Using a complex password may not be enough to protect consumers if they insist on using the same combination to cover too many accounts. According to a recent survey by fraud-detection company CSID, six out of 10 consumers use the same limited set of passwords in all their web activity, despite potentially raising the risk of a data security breach.
According to the survey, 54 percent of respondents had five passwords or fewer, and 44 percent changed their passwords once a year or less. As a result, compromising a single website could grant a hacker access to a range of user accounts.
An easily overlooked problem
Having a complex password is only one part of data protection best practices. Many consumers do not realize that reusing the same login information can be dangerous, according to CSID CIO Adam Tyler. Yet 21 percent of survey respondents had experienced an online account breach.
The worst offenders are users under the age of 24. More than half of respondents claimed memorization was an issue driving password reuse, which PCWorld noted may signal a lack of familiarity or trust in password vault services such as LastPass or DirectPass.
Many users reported that they regularly access fewer than half a dozen sites, which might have been a factor in the limited number of passwords being used. Nonetheless, consumers can take certain steps to make managing multiple passwords an easier and more secure process regardless of the number of passwords they are using.
Tips for creating secure passwords
The first step in securing online accounts, according to experts, is adopting a secure password that is longer than 10 characters. A recent Trend Micro guide laid out several other tips for a secure password:
- Longer is better, as is random
- Replacing letters with numbers or punctuation marks is recommended
- Consumers should use nonconsecutive numbers and avoid using personally identifiable numbers such as a birthday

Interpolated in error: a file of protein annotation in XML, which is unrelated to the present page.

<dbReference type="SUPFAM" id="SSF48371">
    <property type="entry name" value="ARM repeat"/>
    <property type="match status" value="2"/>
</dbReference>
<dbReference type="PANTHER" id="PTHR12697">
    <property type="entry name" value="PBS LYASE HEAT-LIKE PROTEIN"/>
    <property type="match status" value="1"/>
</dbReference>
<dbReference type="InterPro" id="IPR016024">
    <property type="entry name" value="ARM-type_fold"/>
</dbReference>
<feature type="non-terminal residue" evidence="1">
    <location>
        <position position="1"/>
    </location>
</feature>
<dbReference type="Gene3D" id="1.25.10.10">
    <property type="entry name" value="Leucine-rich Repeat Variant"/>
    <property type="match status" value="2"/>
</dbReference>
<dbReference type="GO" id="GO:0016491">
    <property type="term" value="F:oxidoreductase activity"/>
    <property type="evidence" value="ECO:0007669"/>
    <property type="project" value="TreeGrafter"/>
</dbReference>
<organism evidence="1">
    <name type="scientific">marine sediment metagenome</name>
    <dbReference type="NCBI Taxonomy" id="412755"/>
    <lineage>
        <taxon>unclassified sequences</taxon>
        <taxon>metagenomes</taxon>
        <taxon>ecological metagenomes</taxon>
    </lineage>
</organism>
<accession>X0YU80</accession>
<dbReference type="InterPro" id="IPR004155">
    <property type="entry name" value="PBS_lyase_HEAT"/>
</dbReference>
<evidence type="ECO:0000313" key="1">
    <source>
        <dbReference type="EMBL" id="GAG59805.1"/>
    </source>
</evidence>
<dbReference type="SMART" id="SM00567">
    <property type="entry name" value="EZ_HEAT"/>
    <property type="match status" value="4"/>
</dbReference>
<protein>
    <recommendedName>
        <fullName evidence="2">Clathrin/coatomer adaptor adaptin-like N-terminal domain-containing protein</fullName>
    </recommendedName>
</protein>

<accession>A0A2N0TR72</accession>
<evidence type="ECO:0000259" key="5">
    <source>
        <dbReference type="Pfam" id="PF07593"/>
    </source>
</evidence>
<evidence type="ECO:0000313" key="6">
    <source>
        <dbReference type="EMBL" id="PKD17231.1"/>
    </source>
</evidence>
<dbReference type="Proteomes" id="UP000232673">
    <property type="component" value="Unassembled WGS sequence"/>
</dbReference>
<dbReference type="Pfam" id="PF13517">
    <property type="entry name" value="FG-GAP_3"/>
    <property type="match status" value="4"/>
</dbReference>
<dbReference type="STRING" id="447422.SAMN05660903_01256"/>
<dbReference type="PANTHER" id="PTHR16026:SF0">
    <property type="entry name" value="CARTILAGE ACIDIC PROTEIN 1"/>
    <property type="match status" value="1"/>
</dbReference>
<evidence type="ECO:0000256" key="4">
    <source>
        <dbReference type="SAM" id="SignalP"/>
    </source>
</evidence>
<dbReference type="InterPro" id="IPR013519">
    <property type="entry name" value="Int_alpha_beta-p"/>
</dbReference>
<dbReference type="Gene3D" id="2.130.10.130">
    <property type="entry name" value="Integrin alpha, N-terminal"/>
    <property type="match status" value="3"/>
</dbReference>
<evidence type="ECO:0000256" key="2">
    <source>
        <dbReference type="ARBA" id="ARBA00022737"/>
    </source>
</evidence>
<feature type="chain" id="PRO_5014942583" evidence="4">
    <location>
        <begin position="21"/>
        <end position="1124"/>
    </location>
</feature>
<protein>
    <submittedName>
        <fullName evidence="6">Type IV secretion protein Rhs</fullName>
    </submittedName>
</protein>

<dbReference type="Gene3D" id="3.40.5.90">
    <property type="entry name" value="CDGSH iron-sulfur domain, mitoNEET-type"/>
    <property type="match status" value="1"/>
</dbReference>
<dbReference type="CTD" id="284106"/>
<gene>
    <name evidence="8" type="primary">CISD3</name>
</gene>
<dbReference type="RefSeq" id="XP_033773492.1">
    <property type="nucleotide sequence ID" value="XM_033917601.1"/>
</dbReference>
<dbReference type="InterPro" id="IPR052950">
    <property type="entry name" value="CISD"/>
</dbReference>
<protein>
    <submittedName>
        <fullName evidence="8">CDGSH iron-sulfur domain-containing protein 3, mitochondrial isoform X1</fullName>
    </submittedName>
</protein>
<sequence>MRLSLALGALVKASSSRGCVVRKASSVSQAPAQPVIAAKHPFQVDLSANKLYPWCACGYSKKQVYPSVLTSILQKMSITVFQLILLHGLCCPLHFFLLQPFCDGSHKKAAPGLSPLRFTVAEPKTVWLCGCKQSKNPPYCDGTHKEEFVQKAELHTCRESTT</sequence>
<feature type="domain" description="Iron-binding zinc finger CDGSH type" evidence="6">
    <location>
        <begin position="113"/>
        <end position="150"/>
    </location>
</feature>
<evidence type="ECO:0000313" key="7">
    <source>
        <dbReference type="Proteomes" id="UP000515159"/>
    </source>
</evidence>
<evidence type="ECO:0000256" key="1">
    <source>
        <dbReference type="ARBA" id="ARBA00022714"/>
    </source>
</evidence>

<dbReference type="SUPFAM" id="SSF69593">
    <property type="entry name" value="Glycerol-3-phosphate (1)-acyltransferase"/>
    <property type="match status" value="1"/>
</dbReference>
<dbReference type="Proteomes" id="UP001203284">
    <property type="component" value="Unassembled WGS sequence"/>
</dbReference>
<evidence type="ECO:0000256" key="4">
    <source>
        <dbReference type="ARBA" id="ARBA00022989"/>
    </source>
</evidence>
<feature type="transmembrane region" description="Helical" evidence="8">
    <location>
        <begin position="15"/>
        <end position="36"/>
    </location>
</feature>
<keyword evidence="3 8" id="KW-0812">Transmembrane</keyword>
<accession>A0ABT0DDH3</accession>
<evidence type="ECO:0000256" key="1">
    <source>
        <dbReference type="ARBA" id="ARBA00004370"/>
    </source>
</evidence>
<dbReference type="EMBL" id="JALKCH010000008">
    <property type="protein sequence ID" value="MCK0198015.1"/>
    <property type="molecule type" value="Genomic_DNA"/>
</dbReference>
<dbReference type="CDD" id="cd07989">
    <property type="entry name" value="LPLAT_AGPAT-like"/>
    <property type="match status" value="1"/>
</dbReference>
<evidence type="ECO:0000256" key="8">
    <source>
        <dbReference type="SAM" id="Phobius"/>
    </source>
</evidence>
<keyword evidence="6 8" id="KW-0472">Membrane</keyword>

- A three-word nonsensical “passphrase” can offer more security than a simple password
- Users should never reuse passwords and should instead take the time to create a unique password for each online account
Yet, as the CSID study showed, a secure password is just the beginning. It can be important to follow other management tips to keep data safe across multiple accounts.
Managing multiple passwords
In addition to creating secure passwords, it is important to lock down other parts of online account security, and it is critical that users be able to keep track of the passwords they have created.
Trend Micro’s guide offered a range of other tips for managing passwords beyond basic security measures. Users should be creative when selecting their account’s initial security questions and consider choosing answers that are out-of-context. Avoiding phishing by not clicking on suspicious links is important as well.
One critical way to manage passwords is by reducing digital clutter in the form of unused accounts that are no longer needed. This approach disposes of overlooked vulnerabilities. Regularly patching and upgrading software is also an important way of staying up-to-date against threats.
Consumers can limit what they share on social networks in order to avoid exposing private information that could make it easier for hackers to guess passwords or answers to security questions.
One of the most useful tools is a password manager service, such as Trend Micro’s DirectPass, which can keep track of credentials across multiple online accounts. Users only need to remember one master password to access the service before sitting back and allowing the software to generate and securely store unique and extremely complex combinations for each account. As a result, users can strike a balance between the hassle of remembering potentially dozens of lengthy passwords and the danger that could come from recycling a few simple combinations.
Data Security News from SimplySecurity.com by Trend Micro